Sylvie Drouin had just started work as a nurse at the Haliburton Hospital when COVID-19 struck. She was quickly redeployed to help with the pandemic.

“This has been an incredible journey and learning opportunity, one of which I never imagined to be part of,” Drouin said.

She admits that being taken out of her normal routine was tricky and scary.

“But, logically, I felt safe knowing if we collaborated, we could keep each other safer and best utilize each other’s roles by creating a stronger team.”

She said she’s been asked to be part of many additional roles, such as: booking appointments for the COVID assessment centre, being a COVID tester, a front door screener and counselling and reassuring patients who call the clinic in fear. She’s also working the COVID unit at the hospital.

“I learned very quickly, as many did, fear can be the biggest instigator of chaos,” she said.

She said the transformation from an acute care setting to a COVID acute unit has been incredible.

“The amount of helping hands and hard effort to make this happen amazes me. All the staff collaborating to make it work. The amount of decision-making and the additional education set in place for staff and mock codes have been reassuring for me.”

She added there’s much more to it than just getting the job done.

“I can’t speak for every health care worker, but I can attest as a nurse. It has been an emotional rollercoaster. I would be lying if I reported this change as just a normal way of work. I most definitely have fears every single day, such as, “will I contaminate myself, or others? Will I be protected and for how long until we run out of PPE? Will I be asked to re-use a mask or gown already used? Will this ever end? When this is all over, what will be the outcome of the economy and the health care system? Will this be the start of many more pandemics to come? What will we have all learned from this?”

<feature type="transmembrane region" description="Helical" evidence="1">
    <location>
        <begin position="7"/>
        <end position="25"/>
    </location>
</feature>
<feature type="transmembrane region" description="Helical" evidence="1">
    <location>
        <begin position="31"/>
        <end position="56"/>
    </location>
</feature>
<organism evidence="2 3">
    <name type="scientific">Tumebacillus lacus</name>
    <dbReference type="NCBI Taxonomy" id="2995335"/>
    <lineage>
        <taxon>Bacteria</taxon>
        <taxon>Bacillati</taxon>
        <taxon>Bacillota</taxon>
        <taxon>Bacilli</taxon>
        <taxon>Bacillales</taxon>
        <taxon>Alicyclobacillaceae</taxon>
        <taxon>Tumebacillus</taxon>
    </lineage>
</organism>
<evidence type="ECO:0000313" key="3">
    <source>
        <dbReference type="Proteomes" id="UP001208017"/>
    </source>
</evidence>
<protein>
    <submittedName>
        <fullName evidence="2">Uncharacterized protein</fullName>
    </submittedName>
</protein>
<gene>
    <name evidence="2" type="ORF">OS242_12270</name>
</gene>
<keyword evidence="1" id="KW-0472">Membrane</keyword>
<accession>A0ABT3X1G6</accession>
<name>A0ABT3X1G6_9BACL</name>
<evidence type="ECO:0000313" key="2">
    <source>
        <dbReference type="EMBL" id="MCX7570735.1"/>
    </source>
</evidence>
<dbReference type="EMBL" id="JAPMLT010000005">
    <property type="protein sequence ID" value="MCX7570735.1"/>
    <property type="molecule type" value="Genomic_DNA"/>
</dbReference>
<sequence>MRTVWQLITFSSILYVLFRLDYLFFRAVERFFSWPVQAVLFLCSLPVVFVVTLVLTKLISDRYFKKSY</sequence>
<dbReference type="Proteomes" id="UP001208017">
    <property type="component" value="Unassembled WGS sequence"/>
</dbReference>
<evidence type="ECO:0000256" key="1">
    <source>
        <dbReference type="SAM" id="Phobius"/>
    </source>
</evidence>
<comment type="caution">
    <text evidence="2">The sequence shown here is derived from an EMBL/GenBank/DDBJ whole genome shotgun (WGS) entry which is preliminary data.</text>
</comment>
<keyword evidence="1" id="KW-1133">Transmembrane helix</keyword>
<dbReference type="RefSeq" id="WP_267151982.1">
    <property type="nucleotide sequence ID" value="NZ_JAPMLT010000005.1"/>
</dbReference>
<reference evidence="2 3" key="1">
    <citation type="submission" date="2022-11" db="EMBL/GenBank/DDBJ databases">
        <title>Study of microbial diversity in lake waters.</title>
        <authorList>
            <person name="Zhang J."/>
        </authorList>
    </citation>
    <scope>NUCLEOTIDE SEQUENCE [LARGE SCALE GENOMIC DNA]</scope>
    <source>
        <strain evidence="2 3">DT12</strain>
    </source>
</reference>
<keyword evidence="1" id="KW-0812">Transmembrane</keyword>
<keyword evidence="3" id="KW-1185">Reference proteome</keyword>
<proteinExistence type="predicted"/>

Drouin said she’s teared up before and after work, because “none of us really know how safe or unsafe we are.”

She said it’s a day-by-day process and difficult for everyone.

“I get through this by counting my blessings daily as a reminder that I am okay because I can confirm I have an effortless breath. I’m well and healthy. I have a job I can go to with an income. I work alongside a very strong group of amazing humans who support each other. This allows room to breath and carry on to do what we do best. I get through this with them.”

She said frontline health care workers aren’t the only heroes, either.

“Truth is, we’re all heroes, each and everyone of us, if we choose to be.”

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